“I’m not a political poet,” asserts Billy Collins as he begins to usher the KWLS audience through an exploration of political poetry. He follows with a funny anecdote about his time as Poet Laureate, when a child asked him what his place in line was to be president.
There are two problems with the political poem, according to Collins: It has a shelf life, and it must adhere to a topic. Political poems usually do not transcend time because of their connection to the day’s headlines. Written as current events, Collins says, “[they] read like yesterday’s paper.”
Poetry should develop organically, Collins believes, taking form as the poet is writing. Ideally, he says, a poem’s topic is more “launchpad” than contrivance. Despite these obstacles, Collins selects highlights of the sub-genre and masterfully recites them, eliciting a broad range of emotion from the audience at San Carlos.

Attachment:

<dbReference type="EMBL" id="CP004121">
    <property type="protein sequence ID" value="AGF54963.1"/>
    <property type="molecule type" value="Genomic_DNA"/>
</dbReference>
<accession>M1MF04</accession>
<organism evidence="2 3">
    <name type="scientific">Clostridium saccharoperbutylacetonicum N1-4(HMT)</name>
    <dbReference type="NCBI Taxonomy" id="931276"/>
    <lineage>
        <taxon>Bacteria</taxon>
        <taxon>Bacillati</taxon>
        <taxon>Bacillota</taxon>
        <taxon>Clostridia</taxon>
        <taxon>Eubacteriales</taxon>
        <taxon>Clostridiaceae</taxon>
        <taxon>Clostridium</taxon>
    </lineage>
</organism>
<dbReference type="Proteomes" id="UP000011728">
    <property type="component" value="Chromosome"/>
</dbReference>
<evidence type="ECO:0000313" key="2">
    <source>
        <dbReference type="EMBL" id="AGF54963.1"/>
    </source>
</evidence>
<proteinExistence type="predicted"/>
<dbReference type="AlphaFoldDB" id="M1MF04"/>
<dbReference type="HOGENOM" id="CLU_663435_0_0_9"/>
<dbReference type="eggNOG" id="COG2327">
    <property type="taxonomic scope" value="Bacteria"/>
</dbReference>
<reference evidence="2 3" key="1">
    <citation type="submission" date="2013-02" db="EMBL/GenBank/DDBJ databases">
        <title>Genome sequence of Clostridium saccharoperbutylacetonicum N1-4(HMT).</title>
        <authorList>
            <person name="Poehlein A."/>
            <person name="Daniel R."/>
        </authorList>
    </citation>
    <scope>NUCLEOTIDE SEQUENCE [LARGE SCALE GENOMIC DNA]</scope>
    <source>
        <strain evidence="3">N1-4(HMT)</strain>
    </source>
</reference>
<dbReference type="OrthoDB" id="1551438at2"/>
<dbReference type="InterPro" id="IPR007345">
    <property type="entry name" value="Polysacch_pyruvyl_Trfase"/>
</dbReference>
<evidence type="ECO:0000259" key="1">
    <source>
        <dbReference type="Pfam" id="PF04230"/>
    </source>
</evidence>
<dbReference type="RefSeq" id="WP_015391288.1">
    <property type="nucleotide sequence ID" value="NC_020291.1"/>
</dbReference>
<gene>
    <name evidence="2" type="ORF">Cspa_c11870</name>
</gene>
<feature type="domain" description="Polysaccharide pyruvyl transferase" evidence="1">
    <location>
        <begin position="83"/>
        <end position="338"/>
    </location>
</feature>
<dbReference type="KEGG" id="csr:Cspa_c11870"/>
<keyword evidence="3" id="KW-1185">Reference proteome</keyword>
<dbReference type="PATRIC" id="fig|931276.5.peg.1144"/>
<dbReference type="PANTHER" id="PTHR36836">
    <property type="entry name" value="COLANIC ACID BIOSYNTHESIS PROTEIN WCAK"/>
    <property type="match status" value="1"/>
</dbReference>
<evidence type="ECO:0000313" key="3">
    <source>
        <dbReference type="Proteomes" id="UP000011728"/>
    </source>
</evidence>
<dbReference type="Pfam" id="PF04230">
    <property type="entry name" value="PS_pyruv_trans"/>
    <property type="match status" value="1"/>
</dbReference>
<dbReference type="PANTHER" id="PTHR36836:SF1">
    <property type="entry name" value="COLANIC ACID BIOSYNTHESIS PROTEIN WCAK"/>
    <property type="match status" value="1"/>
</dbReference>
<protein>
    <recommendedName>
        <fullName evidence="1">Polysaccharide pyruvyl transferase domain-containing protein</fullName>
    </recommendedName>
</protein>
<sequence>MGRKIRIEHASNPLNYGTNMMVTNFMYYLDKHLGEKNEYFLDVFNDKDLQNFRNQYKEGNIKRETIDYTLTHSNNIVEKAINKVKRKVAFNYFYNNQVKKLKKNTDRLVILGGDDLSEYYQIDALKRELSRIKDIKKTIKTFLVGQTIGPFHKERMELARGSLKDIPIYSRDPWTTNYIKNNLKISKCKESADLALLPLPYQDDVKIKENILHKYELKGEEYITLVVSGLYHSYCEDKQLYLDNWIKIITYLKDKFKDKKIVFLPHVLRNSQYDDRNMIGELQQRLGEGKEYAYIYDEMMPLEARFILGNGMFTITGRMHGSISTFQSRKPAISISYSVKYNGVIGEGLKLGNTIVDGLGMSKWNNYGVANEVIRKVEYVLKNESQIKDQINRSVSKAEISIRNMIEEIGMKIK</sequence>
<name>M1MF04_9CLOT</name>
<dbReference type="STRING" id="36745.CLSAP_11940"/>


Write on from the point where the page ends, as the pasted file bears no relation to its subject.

Collins begins his homage to political poetry by reciting Walt Whitman’s “Election Day, November, 1884,” illuminating Whitman’s argument that the “power of the country lies in the power to vote.” With his signature wit, Collins breaks up any somberness, and the audience can’t help but laugh at his analysis.
He also dwells on the realities of war and its effects. His recitation of “Photograph from September 11” by Wislawa Szymborska, in which the poet attempts to not write the last line, is especially poignant. By the end of the poem, the audience falls silent. Billy notes that one can “assess the silence right after the poem to measure the power of it.”
Staying with the subject of war, he recites his own poem, “Building with Its Face Blown Off,” taking the audience from a war-torn place to one of peace, ending with “olives.” He swears to the audience that in writing it, he made no conscious connection to the symbolism of “olive-branch.”
Finally, he leaves us with “The Polar Bear,” by Jennifer Givhan. While the poem brings us back to current events, it also evokes a sense of fear that is timeless in America. While political poetry may have its obstacles, Billy Collins’s choices prove that policy always intersects with humanity.